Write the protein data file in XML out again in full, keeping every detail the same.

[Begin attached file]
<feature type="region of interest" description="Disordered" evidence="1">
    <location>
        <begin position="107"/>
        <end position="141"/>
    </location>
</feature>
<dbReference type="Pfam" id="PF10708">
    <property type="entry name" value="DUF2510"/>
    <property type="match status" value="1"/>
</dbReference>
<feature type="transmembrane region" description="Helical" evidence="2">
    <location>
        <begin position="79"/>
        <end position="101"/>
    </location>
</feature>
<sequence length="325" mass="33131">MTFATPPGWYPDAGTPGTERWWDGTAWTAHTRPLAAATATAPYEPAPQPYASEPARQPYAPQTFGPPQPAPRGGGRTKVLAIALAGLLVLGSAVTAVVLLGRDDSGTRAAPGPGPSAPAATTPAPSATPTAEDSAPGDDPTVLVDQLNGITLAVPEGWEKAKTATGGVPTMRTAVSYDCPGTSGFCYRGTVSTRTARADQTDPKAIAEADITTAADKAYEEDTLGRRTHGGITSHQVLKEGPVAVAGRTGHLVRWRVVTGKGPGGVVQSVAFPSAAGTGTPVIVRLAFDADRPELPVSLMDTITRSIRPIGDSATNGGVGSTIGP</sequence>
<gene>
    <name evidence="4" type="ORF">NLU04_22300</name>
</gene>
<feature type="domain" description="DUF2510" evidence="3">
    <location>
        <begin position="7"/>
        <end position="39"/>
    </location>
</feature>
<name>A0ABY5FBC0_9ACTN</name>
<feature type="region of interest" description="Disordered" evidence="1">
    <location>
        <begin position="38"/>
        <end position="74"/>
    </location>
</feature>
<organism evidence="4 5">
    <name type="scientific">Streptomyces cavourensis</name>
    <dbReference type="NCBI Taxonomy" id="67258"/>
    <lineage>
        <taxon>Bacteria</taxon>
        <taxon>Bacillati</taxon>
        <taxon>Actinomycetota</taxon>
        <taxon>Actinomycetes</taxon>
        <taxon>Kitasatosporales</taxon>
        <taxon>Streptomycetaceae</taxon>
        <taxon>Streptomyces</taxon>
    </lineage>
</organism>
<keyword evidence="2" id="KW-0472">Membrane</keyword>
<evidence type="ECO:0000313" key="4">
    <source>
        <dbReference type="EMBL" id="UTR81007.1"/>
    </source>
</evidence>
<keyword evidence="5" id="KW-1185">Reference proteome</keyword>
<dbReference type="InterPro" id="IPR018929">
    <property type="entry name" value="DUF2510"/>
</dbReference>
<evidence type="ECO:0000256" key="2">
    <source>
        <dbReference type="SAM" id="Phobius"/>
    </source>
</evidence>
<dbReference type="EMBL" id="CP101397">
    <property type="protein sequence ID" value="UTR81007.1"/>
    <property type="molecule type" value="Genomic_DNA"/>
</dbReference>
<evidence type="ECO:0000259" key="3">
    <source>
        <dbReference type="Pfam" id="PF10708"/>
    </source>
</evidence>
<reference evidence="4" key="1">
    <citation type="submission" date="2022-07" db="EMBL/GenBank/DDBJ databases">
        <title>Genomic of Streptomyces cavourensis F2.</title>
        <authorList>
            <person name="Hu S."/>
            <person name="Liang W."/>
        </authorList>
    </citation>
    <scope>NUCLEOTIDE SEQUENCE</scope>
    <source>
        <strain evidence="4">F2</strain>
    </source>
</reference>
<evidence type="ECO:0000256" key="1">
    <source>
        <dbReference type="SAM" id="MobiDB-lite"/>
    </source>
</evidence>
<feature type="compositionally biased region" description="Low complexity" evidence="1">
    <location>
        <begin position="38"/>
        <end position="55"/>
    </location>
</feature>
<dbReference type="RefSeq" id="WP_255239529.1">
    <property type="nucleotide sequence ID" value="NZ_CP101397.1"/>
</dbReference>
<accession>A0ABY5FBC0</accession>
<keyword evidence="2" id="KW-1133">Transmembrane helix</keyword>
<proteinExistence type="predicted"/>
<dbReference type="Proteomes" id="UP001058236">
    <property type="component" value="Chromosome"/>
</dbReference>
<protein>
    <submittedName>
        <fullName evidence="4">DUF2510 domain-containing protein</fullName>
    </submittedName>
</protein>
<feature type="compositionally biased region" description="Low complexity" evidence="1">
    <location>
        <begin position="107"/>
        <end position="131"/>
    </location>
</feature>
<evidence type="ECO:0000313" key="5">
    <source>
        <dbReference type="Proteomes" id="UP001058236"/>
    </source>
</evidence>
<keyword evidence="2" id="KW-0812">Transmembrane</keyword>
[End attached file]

<feature type="region of interest" description="Disordered" evidence="1">
    <location>
        <begin position="107"/>
        <end position="141"/>
    </location>
</feature>
<dbReference type="Pfam" id="PF10708">
    <property type="entry name" value="DUF2510"/>
    <property type="match status" value="1"/>
</dbReference>
<feature type="transmembrane region" description="Helical" evidence="2">
    <location>
        <begin position="79"/>
        <end position="101"/>
    </location>
</feature>
<sequence length="325" mass="33131">MTFATPPGWYPDAGTPGTERWWDGTAWTAHTRPLAAATATAPYEPAPQPYASEPARQPYAPQTFGPPQPAPRGGGRTKVLAIALAGLLVLGSAVTAVVLLGRDDSGTRAAPGPGPSAPAATTPAPSATPTAEDSAPGDDPTVLVDQLNGITLAVPEGWEKAKTATGGVPTMRTAVSYDCPGTSGFCYRGTVSTRTARADQTDPKAIAEADITTAADKAYEEDTLGRRTHGGITSHQVLKEGPVAVAGRTGHLVRWRVVTGKGPGGVVQSVAFPSAAGTGTPVIVRLAFDADRPELPVSLMDTITRSIRPIGDSATNGGVGSTIGP</sequence>
<gene>
    <name evidence="4" type="ORF">NLU04_22300</name>
</gene>
<feature type="domain" description="DUF2510" evidence="3">
    <location>
        <begin position="7"/>
        <end position="39"/>
    </location>
</feature>
<name>A0ABY5FBC0_9ACTN</name>
<feature type="region of interest" description="Disordered" evidence="1">
    <location>
        <begin position="38"/>
        <end position="74"/>
    </location>
</feature>
<organism evidence="4 5">
    <name type="scientific">Streptomyces cavourensis</name>
    <dbReference type="NCBI Taxonomy" id="67258"/>
    <lineage>
        <taxon>Bacteria</taxon>
        <taxon>Bacillati</taxon>
        <taxon>Actinomycetota</taxon>
        <taxon>Actinomycetes</taxon>
        <taxon>Kitasatosporales</taxon>
        <taxon>Streptomycetaceae</taxon>
        <taxon>Streptomyces</taxon>
    </lineage>
</organism>
<keyword evidence="2" id="KW-0472">Membrane</keyword>
<evidence type="ECO:0000313" key="4">
    <source>
        <dbReference type="EMBL" id="UTR81007.1"/>
    </source>
</evidence>
<keyword evidence="5" id="KW-1185">Reference proteome</keyword>
<dbReference type="InterPro" id="IPR018929">
    <property type="entry name" value="DUF2510"/>
</dbReference>
<evidence type="ECO:0000256" key="2">
    <source>
        <dbReference type="SAM" id="Phobius"/>
    </source>
</evidence>
<dbReference type="EMBL" id="CP101397">
    <property type="protein sequence ID" value="UTR81007.1"/>
    <property type="molecule type" value="Genomic_DNA"/>
</dbReference>
<evidence type="ECO:0000259" key="3">
    <source>
        <dbReference type="Pfam" id="PF10708"/>
    </source>
</evidence>
<reference evidence="4" key="1">
    <citation type="submission" date="2022-07" db="EMBL/GenBank/DDBJ databases">
        <title>Genomic of Streptomyces cavourensis F2.</title>
        <authorList>
            <person name="Hu S."/>
            <person name="Liang W."/>
        </authorList>
    </citation>
    <scope>NUCLEOTIDE SEQUENCE</scope>
    <source>
        <strain evidence="4">F2</strain>
    </source>
</reference>
<evidence type="ECO:0000256" key="1">
    <source>
        <dbReference type="SAM" id="MobiDB-lite"/>
    </source>
</evidence>
<feature type="compositionally biased region" description="Low complexity" evidence="1">
    <location>
        <begin position="38"/>
        <end position="55"/>
    </location>
</feature>
<dbReference type="RefSeq" id="WP_255239529.1">
    <property type="nucleotide sequence ID" value="NZ_CP101397.1"/>
</dbReference>
<accession>A0ABY5FBC0</accession>
<keyword evidence="2" id="KW-1133">Transmembrane helix</keyword>
<proteinExistence type="predicted"/>
<dbReference type="Proteomes" id="UP001058236">
    <property type="component" value="Chromosome"/>
</dbReference>
<protein>
    <submittedName>
        <fullName evidence="4">DUF2510 domain-containing protein</fullName>
    </submittedName>
</protein>
<feature type="compositionally biased region" description="Low complexity" evidence="1">
    <location>
        <begin position="107"/>
        <end position="131"/>
    </location>
</feature>
<evidence type="ECO:0000313" key="5">
    <source>
        <dbReference type="Proteomes" id="UP001058236"/>
    </source>
</evidence>
<keyword evidence="2" id="KW-0812">Transmembrane</keyword>